It’s a sign we are starting to finally allow for children’s home life and economic status to enter the conversation, not as an excuse, but as an identified contributor, Schwinn herself acknowledged,

“We have an increasing number of children living in predominantly low-income communities and also coming from environments of addiction or abuse. We’re seeing upticks in suicide rates and bullying behaviors,”

As such, student mental health will play a large role in the TNDOE’s forthcoming strategic plan along with other factors, including strengthening the state’s pipeline of teachers, developing and retaining school leaders, defining pathways to give students opportunities after graduating from high school, supporting rural schools, engaging with families, and STEAM education, which stands for science, technology, engineering, the arts, and math.

Take note that Schwinn is also discussing “restructuring school turnarounds so that there is more shared ownership between the state and local districts.” That would add weight to the words of ASD head Sharon Griffin’s who warned charter school operators last week that the future of their model depended on their performance. Public education advocates should also make themselves more familiar with “Partnership Zones,” a collaborative state-district approach that just finished its first year in Chattanooga. My Spidey sense tells me that more are coming to a town near you.

The devil is always in the details and we’ll be watching closely as those details emerge. Meanwhile, the TNDOE is inviting stakeholders to weigh in via an online survey that ends on June 21.


Nashville’s gremlin continues to wreak havoc this week. It is no secret that semi-retired MNPS School Board Will Pinkston often manipulates policy with behind the scenes tactics. Over the years Tennessean writer Nate Rau has been a useful agent in steering the public conversation in a direction to fit Pinkston’s agenda. This morning the two are at it again with Rau dropping a timely article about a local charter school operators underperformance and pending correction plan.

Earlier in the year, it was revealed that Knowledge Academies had some serious issues. Issues that demanded immediate attention. As a result, Knowledge fired their director and engaged Florida’s Noble Education Initiative to oversee operations of the school. This has raised some concerns. Per Rau, “Citing NEI’s tie to a for-profit charter chain, critics are already sounding the alarm and possibly setting the stage for a battle on the Nashville school board.”

Let’s be honest, Rau should have used the word “critic” instead of “critics”. Virtually all of the education advocates I know are focusing on smoothing the transition of Director of Schools Adrienne Battle from predecessor Dr. Shawn Joseph and the pending budget fight which includes provisions for an increase in teacher salaries. Two issues that Pinkston, and by extension Rau, have been decidedly quiet on.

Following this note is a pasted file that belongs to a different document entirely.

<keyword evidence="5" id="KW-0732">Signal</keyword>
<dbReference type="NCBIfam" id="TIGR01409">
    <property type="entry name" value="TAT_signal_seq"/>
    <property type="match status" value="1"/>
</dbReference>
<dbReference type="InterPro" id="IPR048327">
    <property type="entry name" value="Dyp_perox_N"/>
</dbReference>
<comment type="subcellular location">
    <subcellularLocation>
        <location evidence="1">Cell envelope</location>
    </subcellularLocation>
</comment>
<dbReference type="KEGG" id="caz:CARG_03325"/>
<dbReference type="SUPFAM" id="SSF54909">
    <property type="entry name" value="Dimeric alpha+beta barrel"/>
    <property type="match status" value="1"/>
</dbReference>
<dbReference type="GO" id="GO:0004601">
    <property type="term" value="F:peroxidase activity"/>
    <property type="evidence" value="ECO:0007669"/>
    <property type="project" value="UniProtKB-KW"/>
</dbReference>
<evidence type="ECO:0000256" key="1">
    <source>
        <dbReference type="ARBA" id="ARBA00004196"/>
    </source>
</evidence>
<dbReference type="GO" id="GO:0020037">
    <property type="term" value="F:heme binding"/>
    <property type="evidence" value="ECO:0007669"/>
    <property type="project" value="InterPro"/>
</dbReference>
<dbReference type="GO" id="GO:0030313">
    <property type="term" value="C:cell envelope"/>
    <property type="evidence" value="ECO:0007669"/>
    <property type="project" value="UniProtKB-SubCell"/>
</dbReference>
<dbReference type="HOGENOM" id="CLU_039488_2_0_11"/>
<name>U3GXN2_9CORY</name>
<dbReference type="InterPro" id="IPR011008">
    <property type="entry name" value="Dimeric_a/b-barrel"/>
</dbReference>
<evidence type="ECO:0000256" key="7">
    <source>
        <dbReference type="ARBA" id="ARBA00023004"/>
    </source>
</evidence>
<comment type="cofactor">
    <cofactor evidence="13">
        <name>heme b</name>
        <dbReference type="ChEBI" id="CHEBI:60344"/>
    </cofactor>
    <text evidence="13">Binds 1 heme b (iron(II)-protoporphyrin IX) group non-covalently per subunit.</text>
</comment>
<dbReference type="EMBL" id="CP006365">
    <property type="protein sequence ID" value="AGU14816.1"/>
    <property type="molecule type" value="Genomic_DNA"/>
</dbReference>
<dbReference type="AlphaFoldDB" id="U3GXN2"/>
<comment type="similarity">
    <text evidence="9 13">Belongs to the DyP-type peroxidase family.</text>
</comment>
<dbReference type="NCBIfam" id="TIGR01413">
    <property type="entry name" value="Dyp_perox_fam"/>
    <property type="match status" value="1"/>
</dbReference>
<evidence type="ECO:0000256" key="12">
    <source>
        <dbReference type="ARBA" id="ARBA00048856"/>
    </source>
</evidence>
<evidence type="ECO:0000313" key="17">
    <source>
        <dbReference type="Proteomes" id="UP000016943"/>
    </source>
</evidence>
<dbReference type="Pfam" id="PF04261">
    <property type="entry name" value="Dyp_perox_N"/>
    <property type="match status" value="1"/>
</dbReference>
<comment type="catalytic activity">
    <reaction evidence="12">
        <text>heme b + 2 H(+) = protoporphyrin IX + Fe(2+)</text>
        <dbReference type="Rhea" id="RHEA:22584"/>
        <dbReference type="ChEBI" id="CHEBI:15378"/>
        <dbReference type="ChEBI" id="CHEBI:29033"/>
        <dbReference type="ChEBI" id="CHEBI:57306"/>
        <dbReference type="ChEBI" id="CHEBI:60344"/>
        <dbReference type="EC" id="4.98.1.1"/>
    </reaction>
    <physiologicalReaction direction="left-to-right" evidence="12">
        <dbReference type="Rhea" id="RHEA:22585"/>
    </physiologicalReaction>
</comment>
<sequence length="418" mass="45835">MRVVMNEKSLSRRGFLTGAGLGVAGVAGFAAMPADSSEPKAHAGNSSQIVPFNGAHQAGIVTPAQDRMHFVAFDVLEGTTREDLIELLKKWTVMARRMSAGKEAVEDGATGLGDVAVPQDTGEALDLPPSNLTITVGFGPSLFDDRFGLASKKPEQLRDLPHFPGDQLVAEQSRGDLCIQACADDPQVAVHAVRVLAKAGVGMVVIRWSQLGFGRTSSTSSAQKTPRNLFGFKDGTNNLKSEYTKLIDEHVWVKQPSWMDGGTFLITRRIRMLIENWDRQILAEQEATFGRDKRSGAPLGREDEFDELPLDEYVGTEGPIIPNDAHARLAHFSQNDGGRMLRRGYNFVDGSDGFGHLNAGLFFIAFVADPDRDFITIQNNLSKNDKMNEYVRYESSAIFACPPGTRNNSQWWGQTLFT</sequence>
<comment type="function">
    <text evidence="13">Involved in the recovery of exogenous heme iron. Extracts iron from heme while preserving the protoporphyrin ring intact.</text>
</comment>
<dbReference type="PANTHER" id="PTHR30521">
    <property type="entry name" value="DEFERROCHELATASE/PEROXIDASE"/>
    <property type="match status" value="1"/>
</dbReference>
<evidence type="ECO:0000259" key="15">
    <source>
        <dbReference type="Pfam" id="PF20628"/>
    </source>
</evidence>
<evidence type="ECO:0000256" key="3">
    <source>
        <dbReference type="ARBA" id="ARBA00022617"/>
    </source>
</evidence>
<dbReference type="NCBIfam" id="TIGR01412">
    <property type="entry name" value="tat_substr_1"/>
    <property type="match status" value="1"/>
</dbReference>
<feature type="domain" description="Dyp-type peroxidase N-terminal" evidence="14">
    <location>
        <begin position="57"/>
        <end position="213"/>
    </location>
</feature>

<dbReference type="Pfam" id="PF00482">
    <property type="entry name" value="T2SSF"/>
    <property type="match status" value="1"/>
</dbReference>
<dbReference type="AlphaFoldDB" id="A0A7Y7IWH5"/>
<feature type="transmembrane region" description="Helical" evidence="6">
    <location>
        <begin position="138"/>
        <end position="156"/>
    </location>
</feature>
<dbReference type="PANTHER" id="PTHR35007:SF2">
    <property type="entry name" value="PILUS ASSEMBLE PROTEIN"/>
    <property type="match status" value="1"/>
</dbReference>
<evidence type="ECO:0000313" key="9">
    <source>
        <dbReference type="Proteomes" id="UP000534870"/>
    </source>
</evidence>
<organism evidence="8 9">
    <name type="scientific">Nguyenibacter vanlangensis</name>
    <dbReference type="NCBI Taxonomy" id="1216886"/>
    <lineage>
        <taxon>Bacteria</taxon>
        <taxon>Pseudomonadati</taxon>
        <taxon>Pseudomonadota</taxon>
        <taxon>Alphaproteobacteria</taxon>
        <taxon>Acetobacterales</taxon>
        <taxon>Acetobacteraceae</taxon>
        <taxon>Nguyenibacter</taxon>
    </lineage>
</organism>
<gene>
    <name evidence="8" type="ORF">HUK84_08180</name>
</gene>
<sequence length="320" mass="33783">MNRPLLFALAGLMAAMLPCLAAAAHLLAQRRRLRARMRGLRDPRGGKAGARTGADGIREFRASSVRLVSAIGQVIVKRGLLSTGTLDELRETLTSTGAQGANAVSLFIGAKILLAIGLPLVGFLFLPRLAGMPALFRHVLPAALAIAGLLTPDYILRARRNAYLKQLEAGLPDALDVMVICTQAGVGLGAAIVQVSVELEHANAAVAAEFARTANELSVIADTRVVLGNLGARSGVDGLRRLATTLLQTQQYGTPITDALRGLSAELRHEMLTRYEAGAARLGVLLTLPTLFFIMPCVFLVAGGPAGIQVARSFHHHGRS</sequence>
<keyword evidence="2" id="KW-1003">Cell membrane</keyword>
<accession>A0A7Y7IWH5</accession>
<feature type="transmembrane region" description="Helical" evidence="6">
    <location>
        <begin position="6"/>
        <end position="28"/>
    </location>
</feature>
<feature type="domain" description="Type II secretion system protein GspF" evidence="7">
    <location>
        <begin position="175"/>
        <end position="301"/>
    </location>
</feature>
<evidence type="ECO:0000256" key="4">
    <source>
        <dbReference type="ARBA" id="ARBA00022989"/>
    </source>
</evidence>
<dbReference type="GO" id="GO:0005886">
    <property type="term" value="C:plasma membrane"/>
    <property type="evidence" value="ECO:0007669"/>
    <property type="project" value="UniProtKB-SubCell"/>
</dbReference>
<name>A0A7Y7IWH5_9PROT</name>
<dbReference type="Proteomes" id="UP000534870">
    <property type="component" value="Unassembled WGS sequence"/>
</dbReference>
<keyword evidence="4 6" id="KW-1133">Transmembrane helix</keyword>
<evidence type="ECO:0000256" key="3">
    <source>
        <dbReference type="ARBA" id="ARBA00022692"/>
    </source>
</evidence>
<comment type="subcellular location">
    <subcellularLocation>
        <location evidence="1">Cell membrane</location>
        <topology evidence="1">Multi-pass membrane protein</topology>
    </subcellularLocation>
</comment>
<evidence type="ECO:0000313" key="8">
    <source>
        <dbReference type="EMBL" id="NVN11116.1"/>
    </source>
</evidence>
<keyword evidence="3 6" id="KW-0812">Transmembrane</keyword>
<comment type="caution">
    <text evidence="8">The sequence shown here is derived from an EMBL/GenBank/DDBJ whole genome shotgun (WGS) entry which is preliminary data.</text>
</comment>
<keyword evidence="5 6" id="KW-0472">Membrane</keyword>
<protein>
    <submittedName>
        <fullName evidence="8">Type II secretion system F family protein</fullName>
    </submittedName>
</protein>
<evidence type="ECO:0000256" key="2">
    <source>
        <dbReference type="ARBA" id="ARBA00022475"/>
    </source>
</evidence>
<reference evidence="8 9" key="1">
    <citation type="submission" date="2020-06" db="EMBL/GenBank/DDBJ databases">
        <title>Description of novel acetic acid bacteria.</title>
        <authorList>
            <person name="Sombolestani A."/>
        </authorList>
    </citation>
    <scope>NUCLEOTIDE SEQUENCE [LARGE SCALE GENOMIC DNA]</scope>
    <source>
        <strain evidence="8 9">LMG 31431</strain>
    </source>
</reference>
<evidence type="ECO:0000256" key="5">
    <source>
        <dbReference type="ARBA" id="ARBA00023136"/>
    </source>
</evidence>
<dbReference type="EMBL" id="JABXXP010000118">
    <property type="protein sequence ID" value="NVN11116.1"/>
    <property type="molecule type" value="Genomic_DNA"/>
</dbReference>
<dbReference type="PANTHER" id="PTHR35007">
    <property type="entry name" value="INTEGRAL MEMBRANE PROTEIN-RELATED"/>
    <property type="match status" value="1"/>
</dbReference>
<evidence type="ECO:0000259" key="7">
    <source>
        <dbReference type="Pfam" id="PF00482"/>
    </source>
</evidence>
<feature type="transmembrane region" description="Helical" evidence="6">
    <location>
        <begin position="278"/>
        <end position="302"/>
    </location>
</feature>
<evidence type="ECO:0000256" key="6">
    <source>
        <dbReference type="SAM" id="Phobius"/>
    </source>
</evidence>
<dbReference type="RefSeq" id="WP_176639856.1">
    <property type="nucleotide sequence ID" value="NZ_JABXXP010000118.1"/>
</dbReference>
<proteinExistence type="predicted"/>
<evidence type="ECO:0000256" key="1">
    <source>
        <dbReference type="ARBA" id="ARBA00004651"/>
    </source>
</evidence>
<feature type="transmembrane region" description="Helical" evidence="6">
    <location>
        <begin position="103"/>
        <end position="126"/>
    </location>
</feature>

It’s not that charter school politics are unimportant to advocates, but rather that at this time there are bigger concerns demanding focus. If NPI is barred from the city and Knowledge Academies is closed, there is no guarantee of increased teacher salaries or of Dr. Battle’s job getting easier. Sure you could argue that it would mean more money for traditional schools but if your long term plan is to increase teacher pay is through the attrition of charter schools, it’s going to be a long time before teachers see a much need raise.

Once again our old friend irony pokes his head into the conversation. One of the chief complaints against KA is that they are continually failing to enough highly qualified teacher in front of students, an issue that is currently plaguing MNPS. So if the school is closed and students are returned to a traditional school there is a good chance that they will face the same challenge in their new school. Hence the need to focus on budgetary issues.

Teacher attrition is an issue that a budget that included 10% raises for teachers would help address. Yet, all Pinkston has done is ridicule those calling for such a budget. It should also be noted that Pinkston started the year as a budget committee co-chair, so the current budget impasse rightfully should be laid at his feet. In his role, he hasn’t lifted a single finger to help budget chair, Anna Shepherd. Instead, he resigns his position while she boldly fights for teacher raises and MNPS’s proposed annual budget.

Pinkston regularly admonishes fellow board members about giving in to conspiracy theories yet Rau offers this nugget, “NEI executive director Sherry Hage is married to Charter Schools USA CEO Jon Hage. Sherry Hage also is a former employee at Charter Schools USA and the two companies are headquartered nearby on the same street in Fort Lauderdale.” Whoa! On the same street!?! Better call the Men in Black.

Rau quotes Pinkston extensively throughout the piece as if Pinkston was the only board member working. Apparently, he didn’t read last week’s FB posting by Amy Frogge, or since Frogge is no longer in favor with Pinkston, she no longer gets access to Pinkston’s assets. Either way, it’s sloppy reporting and something that should be beneath a reporter of Rau’s stature,